All of the evidence I have seen shows the shock wave is swept back even at supersonic speeds; of course the angle becomes more acute as an aircraft velocity becomes higher.

        Even as a child I seemed to have better understanding and intuition of shock waves than you do. I was in an elementary school tour of aviation technology. I was debating and contradicting the tour guide; shortly thereafter I was whisked away by security personnel that interrogated me, that wanted to know where I got my information. When I explained that I had experience in Schlieren photography and I was familiar enough with the it as a child that I could fairly estimate the design speed of an aircraft by looking at the degree of sweep back. I was blasting through their cover stories that was understating the speed of some of the aircraft. I was one of the few children to understand and be privileged enough to consult with Harold Edgerton

        Originally posted by Dmmoore View Post
        In it's liquid state, compressibility is very slight.
        Using regular Earth physics liquids are only slightly compressible. However an extreme physics; liquids become a very compressible. IE Astronomy: If I remember correctly the pressures within a black hole are great enough to compress the earth down to something like the size of a basketball. Of course under those conditions the lines might blur and might become confusing between gas, liquid, solid and plasma.

        It’s moot anyway because relatively compressible or not; waves can form subsonically in liquids and gases.


        • #34
          Originally posted by E-Diddy! View Post
          It stays in place and oscillates in frequency enough to vibrate the air around it?
          Oscillation = movement. No movement from the vocal chords = no sounds produced.


          • #35
            Dear ATFS_CRASH
            How many standing shock waves have you seen?
            I have seen several on 707's, 747's, 727's, DC-8-63, DC-10's & MD-11. All of the ones I observed were during test flights where the aircraft was operated at or above VMO. None of the ones I have witnessed behaved as those in the video's you have linked.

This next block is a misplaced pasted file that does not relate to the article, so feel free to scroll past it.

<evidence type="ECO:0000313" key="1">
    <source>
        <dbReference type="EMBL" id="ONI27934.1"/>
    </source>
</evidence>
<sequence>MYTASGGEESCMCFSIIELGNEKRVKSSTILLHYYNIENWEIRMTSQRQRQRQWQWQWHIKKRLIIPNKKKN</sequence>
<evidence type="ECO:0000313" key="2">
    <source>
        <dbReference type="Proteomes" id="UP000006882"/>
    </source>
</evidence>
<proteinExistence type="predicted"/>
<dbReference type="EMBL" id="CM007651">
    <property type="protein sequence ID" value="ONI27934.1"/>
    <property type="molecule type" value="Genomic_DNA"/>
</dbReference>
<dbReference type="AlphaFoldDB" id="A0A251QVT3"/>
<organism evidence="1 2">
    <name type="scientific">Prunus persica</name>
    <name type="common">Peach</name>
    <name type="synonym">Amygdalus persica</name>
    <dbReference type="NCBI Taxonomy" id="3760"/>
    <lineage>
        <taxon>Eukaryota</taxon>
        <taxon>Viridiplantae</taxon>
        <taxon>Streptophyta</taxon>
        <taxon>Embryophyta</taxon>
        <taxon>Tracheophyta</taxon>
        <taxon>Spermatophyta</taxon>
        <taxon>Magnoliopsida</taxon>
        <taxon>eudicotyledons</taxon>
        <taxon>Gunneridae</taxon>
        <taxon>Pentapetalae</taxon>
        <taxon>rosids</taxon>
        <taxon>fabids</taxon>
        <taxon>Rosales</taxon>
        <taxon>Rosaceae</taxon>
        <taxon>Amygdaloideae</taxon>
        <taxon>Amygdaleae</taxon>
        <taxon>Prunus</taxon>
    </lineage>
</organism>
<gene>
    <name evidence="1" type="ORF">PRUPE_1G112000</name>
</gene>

Standing shock waves do not dance, they drift slowly in response to airspeed / air flow changes.
            You have opinions, you are entitled to them.
            I have opinions, I am entitled to them.
            We are not entitled to insult the intelligence of other forum members.
            I have >40 years of experience as an aviation professional including 20 years as an engineer. My opinion's reflect my years of observation and consultation with my peers.
            Standard practice for managers around the world:
            Ready - Fire - Aim! DAMN! Missed again!


            • #36
              I don't want to enter personal discussions with any of you. I'll just state some verifiable facts:

              A 747 traveling below M 0.6 just lacks the capablity to accelerate the airflow past M=1 around the nose.

              Shock waves, bow or whatever, just don't hapen below the speed of sound. The speed of sound needs to be exceeded, even if locally, to have a shock or bow wave. Why? Because the shock waves hapen when you SLOW DOWN a SUPERSONIC flow (yep, the shockwave doesn't happen where the air exceeds the sound barrier but where air that has already ecxeeded islows down, even if it is still supersoninc after sowing down).

              The pressure field some 15ft around the nose of a 747 traveling at M=0.6 or less is nearly undistrubed from the atmospheric condition. Yet, if this halo was really happening around the nose and moving together with the airplane, It's the best explanation I can think of. An no, it's NOT a shock wave.

              Anything that vibrates is moving. Unles you are willing to accept that if I repeatedly punch you in the face with one hand, the hand is not moving provided that it returns to the original position after each punch.

              --- Judge what is said by the merits of what is said, not by the credentials of who said it. ---
              --- Defend what you say with arguments, not by imposing your credentials ---


              • #37
                Boy we sure draw the academic crowd in, don't we?